If the last three years of landscape photography have been built around the miracle of miniature four-blade helicopters we call drones, 2020 will bring a little of the old and a little of the new.
Photographs of distant celestial bodies, of dizzying star trails, satellites, meteor showers and star clusters, and doing so in a manner that delights and inspires, is one of the hottest new trends in photography. In what other fields can you see the past and the future?
The washed-out, over-exposed look has stayed a photographic constant over the past half-a-dozen years. In an era dominated by interior decorators chasing a Hamptons feel even a less-than-stellar photograph would sell if the colours were desaturated. In 2020, we’ll see a return to dazzling pastels and hot primary colours.
You can thank Instagram for the shift away from landscape to square and vertical orientation. Highways disappearing into a mountain range, waterfalls dominated by a dramatic foreground. In expert hands, a challenging and exciting reinvigoration of well-known scenes.
Similar to the overkill of drones, the blanket-use of Photoshop has created a demand for simple, snapshot-like moments: a mother with a baby, the smile of a child in a crowd. The great, and timeless, Slim Aarons knew the value of a moment unclouded by manipulation. Stand back unobserved and…
Of course, the essential being of the photograph, whether it’s in 1920 or 2020, remains the same.
As the great American fashion and portrait photographer, Richard Avedon, said, “All photographs are accurate. None of them is the truth.”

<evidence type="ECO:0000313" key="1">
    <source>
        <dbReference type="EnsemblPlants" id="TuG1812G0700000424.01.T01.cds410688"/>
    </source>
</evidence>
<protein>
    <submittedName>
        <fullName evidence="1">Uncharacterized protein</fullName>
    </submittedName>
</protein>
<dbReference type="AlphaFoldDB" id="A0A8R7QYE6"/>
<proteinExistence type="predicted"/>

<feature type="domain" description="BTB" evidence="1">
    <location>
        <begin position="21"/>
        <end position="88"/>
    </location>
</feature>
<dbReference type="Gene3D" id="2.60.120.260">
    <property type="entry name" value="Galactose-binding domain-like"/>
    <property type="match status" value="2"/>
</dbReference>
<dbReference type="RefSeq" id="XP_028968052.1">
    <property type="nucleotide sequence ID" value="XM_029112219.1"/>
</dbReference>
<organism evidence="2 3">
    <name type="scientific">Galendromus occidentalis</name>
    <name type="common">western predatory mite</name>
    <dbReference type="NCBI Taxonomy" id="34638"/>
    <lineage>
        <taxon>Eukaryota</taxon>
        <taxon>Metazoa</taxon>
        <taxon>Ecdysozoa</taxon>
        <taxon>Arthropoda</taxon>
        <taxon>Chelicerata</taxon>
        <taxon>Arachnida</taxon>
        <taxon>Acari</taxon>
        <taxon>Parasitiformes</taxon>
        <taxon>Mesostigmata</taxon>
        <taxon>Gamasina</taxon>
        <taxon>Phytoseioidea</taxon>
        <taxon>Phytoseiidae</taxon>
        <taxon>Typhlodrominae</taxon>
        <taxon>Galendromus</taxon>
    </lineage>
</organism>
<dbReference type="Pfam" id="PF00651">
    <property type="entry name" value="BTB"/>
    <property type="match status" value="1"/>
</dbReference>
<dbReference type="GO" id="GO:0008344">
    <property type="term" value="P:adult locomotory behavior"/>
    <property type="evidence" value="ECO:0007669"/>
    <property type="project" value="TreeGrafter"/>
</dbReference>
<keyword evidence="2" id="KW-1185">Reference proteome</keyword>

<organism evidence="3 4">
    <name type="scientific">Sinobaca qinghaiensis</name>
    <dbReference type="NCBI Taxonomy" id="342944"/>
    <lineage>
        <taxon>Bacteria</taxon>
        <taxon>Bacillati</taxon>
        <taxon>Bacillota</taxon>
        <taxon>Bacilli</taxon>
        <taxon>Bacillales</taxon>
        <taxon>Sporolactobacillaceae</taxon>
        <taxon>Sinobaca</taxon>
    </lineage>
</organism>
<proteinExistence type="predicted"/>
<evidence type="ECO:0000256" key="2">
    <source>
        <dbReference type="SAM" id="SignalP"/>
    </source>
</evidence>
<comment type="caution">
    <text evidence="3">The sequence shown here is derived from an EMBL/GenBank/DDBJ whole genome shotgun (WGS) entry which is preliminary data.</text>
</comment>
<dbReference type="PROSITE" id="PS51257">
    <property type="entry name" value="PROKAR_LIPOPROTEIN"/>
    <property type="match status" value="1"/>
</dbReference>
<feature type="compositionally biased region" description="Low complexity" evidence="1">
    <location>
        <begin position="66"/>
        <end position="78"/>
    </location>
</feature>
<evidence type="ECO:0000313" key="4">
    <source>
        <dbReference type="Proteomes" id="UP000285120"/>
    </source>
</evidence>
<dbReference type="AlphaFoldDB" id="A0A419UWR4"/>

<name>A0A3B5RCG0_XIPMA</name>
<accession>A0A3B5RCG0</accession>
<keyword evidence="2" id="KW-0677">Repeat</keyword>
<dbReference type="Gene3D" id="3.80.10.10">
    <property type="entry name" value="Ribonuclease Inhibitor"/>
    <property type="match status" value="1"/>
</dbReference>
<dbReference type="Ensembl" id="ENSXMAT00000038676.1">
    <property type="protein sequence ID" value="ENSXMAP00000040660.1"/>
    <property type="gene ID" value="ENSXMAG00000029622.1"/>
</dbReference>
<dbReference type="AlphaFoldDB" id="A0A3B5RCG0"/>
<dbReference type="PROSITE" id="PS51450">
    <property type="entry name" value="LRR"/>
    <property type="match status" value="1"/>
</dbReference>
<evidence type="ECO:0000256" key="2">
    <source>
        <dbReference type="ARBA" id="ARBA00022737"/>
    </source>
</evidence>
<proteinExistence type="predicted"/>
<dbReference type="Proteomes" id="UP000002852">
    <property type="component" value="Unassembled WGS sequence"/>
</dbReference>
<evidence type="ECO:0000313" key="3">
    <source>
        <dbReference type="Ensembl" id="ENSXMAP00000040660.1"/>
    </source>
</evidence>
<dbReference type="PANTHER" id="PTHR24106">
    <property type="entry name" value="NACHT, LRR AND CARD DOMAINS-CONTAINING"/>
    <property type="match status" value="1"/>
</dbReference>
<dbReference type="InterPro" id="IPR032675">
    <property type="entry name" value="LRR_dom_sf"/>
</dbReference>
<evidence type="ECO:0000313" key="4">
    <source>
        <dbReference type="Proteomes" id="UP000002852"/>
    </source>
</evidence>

Now considered one of the most famous realism photography projects ever was undertaken in the 1930’s when the US farming market collapsed after World War I. A group of photographers were commissioned to provide visual evidence of the devastation and the project resulted in over 80,000 photographs taken. Probably one of the most famous one was this photograph taken by Dorothea Lange, Migrant Mother, 1936. A portrait of Florence Owens Thompson (1903-1983).
Medium format film cameras
It ain’t a secret that you can replicate the look and feel of a film photograph in Lightbox or whatever image manipulation software the artist uses. A few tweaks on the controls will reproduce the obvious grain and the slightly washed out or vibrant colour. You can even drop the image into a scan of an actual film frame.
The appeal of shooting on old medium-format cameras such as the Mamiya RZ67 and the Hasselblad 500 series, both popular among high-end photographers, is where the accidental magic is created. A roll of film has twelve frames – compare that to the thousands of photographs able to be shot and loaded onto a digital camera’s card. Suddenly, the application of light on the subject becomes a variable that must be studied and perfected rather than the hit-and-run perfection of digital.